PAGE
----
The people of Tournai bury victims of the Black Death.
Wikimedia Commons

Subsequently called “death ships”, those on board were either dead or sick. Soon, the Black Death spread to ports around the world, such as Marseilles, Rome and Florence, and by 1348 had reached London with devastating impact.

The Italian writer, poet and scholar, Giovanni Boccaccio, wrote how terror swept through Florence with relatives deserting infected family members. Almost inconceivably, he wrote, “fathers and mothers refused to nurse their own children, as though they did not belong to them”.

Ships started being turned away from European ports in 1347. Venice was the first city to close, with those permitted to enter forced into a 40-day quarantine: the word “quarantine” derives from the Italian quarantena, or 40 days.

By January 1349, mass graves proliferated outside of London to bury the increasing numbers of dead.




Read more:
This isn’t the first global pandemic, and it won’t be the last. Here’s what we’ve learned from 4 others throughout history


Army and naval ships, as well as travellers around the globe, also carried cholera pandemics throughout the 19th century. In the first pandemic in 1817, British army and navy ships are believed to have spread cholera beyond India where the outbreaks originated.

Egyptians boarding boats on the Nile during a cholera epidemic, drawn by CL Auguste (1841-1905.)
Wellcome Collection, CC BY

By the 1820s, cholera had spread throughout Asia, reaching Thailand, Indonesia, China and Japan through shipping. British troops spread it to the Persian Gulf, eventually moving through Turkey and Syria.

Subsequent outbreaks from the 1820s through to the 1860s relied on trade and troops to spread the disease across continents.

At war with the Spanish Flu

The Spanish influenza of 1918-1919 was originally carried by soldiers on overcrowded troop ships during the first world war. The rate of transmission on these ships was rapid, and soldiers died in large numbers.

One New Zealand rifleman wrote in his diary in September 1918:

More deaths and burials total now 42. A crying shame but it is only to be expected when human beings are herded together the way they have been on this boat.

The SS Port Darwin returned from Europe, docked at Portsea, Victoria. Soldiers are waiting to pass through a fumigation chamber to protect Australia against the Spanish Flu.
Australian War Memorial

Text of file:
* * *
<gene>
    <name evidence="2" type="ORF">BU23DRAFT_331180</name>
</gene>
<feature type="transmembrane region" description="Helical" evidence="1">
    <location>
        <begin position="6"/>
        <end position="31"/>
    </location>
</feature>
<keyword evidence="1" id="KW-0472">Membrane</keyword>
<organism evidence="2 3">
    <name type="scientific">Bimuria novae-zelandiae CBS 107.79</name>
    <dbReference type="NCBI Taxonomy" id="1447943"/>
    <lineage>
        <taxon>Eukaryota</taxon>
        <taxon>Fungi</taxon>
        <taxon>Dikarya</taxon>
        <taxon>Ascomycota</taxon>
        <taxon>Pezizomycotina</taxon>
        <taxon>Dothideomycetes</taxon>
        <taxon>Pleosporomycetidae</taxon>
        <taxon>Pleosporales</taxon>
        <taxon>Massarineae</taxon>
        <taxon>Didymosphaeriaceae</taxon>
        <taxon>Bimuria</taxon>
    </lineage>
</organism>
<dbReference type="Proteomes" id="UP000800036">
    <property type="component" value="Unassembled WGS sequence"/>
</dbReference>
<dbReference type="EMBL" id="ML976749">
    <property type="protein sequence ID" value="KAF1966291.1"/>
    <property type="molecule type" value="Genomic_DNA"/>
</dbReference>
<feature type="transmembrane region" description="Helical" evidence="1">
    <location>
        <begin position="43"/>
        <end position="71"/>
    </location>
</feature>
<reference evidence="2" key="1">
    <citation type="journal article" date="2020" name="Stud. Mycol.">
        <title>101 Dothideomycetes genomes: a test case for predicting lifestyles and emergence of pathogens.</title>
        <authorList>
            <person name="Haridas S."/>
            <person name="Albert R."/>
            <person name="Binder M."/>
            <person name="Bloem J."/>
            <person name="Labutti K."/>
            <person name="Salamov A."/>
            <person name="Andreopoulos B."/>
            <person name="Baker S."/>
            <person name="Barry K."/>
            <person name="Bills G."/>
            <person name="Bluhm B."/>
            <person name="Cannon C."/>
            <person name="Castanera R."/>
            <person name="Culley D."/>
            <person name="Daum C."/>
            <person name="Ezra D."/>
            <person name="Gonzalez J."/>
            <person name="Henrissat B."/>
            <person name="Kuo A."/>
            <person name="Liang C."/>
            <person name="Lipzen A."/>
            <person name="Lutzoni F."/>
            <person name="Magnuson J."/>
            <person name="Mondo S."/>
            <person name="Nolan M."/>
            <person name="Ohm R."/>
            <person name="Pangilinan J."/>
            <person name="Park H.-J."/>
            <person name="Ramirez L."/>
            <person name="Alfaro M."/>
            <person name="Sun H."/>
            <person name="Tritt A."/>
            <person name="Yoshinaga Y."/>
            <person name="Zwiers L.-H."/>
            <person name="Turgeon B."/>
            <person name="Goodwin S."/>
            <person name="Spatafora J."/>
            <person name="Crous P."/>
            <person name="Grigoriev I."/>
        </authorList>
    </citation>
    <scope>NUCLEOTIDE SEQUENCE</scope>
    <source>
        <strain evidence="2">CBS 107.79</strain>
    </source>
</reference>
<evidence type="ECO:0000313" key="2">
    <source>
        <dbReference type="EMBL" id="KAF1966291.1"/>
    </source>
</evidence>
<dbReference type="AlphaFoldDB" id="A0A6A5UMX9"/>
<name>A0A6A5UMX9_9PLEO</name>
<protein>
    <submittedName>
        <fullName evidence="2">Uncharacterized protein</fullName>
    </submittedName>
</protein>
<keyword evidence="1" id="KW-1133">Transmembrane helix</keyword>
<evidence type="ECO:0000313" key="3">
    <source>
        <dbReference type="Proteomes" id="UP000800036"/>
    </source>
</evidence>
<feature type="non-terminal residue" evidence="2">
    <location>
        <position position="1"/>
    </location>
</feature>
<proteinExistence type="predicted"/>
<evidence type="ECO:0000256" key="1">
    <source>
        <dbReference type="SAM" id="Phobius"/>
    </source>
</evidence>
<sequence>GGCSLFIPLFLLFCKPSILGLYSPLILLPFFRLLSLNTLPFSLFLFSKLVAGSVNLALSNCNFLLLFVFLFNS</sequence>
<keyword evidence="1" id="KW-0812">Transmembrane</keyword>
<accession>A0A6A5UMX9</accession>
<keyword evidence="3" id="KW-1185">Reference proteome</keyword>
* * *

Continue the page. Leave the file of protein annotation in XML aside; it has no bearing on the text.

The flu was transmitted throughout Europe in France, Great Britain, Italy and Spain. Three-quarters of French troops and over half of British troops fell ill in 1918. Hundreds of thousands of US soldiers travelling on troop ships across the Atlantic and back provided the perfect conditions for transmission.

The fate of cruising

A new and lethal carrier in the 21st century has emerged in the pleasure industry of cruise ships. The explosion of cruise holidays in the past 20 years has led to a proliferation of luxury liners plying the seas.

Like historical pandemics, the current crisis shares the characteristic of rapid spread through ships.

The unknown is in what form cruise ships will continue to operate. Unlike the port-to-port trade and armed forces that carried viruses across continents centuries ago, the services cruise lines offer are non-essential.

Whatever happens, the global spread of COVID-19 reminds us “death ships” are an enduring feature of the history of pandemics.The Conversation

Joy Damousi, Director, Institute of Humanities and Social Sciences, Australian Catholic University

This article is republished from The Conversation under a Creative Commons license. Read the original article.


Disease in History



Article: Bubonic Plague Hazmat Suits from Yesteryear


The link below is to an article taking a look at ‘hazmat suits’ from the great Bubonic Plague era.

For more visit:
http://mentalfloss.com/article/49217/anatomy-14th-century-bubonic-plague-hazmat-suits


Article: Gross Medicine


The link below is to an article that looks at some of the terrible treatments for illness and disease in history.

For more visit:
http://mentalfloss.com/article/31675/historys-grossest-medical-treatments